Tag Archives: An Exercise of the Will

A Lazy Bum

“But I keep under my body, and bring it into subjection: lest that by any means, when I have preached to others, I myself should be a castaway” (1 Corinthians 9:27).

Being called “a lazy bum” or “couch potato” has quite a negative connotation, but I have to admit that’s what my flesh is drawn to. I find it takes a conscious choice and serious effort to be productive and active. I feel like I’m waging war against my flesh daily to do what I know must be done.

Sadly, I know I am not alone. Over the years, we have received many emails from moms who have lazy husbands. They usually weren’t complaining but seeking encouragement on how to be a helpmeet to a husband without nagging. I have come to wonder if laziness isn’t pandemic these days. Twenty years ago, I used to see far more men out early exercising before work than women. Nowadays the ratio seems to have flipped, and I see far more women out than men.

May we each examine ourselves. Are we lazy? Are we more inclined to sit around than tackle projects that need to be done or do something active with our family? Do we seek entertainment or do we seek challenges? My observation is that most people admire those who have the discipline to accomplish things, but do we realize that maybe they aren’t naturally like that? Maybe they are choosing to go against their flesh and do things that need to be done. Choice is a beautiful thing when we exercise the right one!

“Then said Jesus unto his disciples, If any man will come after me, let him deny himself, and take up his cross, and follow me” (Matthew 16:24).

Steve

An Exercise of the Will – Part 2

Last month we began looking at how a father communicates to his children when the Lord directs a change for the family, especially when that change impacts something with which the children are involved. The dad’s gentleness, presentation, and humility are all vital as he shares with his family if he is to win the support of his children and avoid having to make decisions where he is dragging his family along behind him. There is so much power in a family working as a team, serving the Lord, with one heart and mind. I encourage every father to invest what it takes to make sure that is the spirit in his family.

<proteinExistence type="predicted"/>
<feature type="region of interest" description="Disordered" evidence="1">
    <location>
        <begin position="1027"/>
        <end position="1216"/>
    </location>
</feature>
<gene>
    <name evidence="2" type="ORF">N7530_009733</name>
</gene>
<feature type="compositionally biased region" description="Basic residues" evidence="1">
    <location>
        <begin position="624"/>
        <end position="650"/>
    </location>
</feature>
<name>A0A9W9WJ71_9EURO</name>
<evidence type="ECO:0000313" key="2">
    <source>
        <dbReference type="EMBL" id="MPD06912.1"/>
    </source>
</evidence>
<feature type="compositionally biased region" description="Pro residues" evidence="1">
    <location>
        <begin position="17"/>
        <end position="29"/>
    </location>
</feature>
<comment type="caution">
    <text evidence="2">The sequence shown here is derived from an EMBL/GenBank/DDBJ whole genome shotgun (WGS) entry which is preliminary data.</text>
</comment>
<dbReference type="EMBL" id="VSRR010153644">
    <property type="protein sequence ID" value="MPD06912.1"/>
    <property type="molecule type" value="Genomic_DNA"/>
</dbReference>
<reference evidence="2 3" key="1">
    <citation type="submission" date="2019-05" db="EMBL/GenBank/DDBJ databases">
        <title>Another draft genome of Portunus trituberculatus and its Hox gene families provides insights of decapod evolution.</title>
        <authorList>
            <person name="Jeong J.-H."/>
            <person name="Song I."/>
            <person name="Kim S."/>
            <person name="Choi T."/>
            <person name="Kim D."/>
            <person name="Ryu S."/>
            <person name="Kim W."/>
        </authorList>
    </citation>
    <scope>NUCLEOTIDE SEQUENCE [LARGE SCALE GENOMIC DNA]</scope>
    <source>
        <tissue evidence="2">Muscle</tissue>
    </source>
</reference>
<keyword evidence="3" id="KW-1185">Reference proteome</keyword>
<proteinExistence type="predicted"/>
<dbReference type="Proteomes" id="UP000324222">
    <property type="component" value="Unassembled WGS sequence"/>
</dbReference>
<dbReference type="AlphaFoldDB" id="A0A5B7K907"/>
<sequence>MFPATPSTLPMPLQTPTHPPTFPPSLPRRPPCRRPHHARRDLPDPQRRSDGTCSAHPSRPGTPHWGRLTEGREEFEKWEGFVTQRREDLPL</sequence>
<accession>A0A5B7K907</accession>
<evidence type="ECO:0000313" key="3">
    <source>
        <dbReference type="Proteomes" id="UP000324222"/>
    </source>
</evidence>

In last month’s Dad’s Corner, we left off in the middle of the information I was sharing about presenting the change to your children. Very critical in your discussion is applicable Scripture. It is important that the children understand the biblical basis of the decision so that they don’t view it as Dad and Mom pushing their personal preferences on all of them. For this particular example, I will list just a few of the many verses that Dad could use with the children to help them see why the Lord has led you to the decision.

“And have no fellowship with the unfruitful works of darkness, but rather reprove them” (Ephesians 5:11).

“He that worketh deceit shall not dwell within my house: he that telleth lies shall not tarry in my sight” (Psalms 101:7).

“But I say unto you, That whosoever looketh on a woman to lust after her hath committed adultery with her already in his heart” (Matthew 5:28).

“For all that is in the world, the lust of the flesh, and the lust of the eyes, and the pride of life, is not of the Father, but is of the world” (1 John 2:16).

“But put ye on the Lord Jesus Christ, and make not provision for the flesh, to fulfil the lusts thereof” (Romans 13:14).

“And they that are Christ’s have crucified the flesh with the affections and lusts” (Galatians 5:24).

Is that something that each of them wants to do? Seek an answer from each one that they desire to do that as well.

Now you will want to move into the compassionate stage of the discussion. Share with the children how you know the decision might take some adjustment time, but that you are going to help them through the process. You can remind them that Jesus said, “. . . If any man will come after me, let him deny himself, and take up his cross, and follow me” (Matthew 16:24). Explain how that even though eliminating the beast from your home might seem hard, it would hardly be considered denying oneself. Let them know that you and Mom will be impacted too, but you want with all your hearts to follow the Lord’s direction for your family so you are happy to make any sacrifices that are necessary. Help them to understand that it will be a change for all of you, but you are committed to doing the right thing.

It is helpful to give Mom an opportunity to share her heart with the children in this discussion. Even if all she does is repeat some of what you have said, the children will observe that the two of you are united in the decision and direction. Working as a team is vital when a change is being implemented.

I also would suggest that you take time to allow the children to give you input. Listen to their concerns, fears, excitement, and practical suggestions—whatever is on their hearts. What you think they will object to might actually be something that they have been considering, and they are already planning ways to augment the implementation. You might find a resistant heart, but an arm around the shoulder with loving words of encouragement will go a long ways to soften that resistance.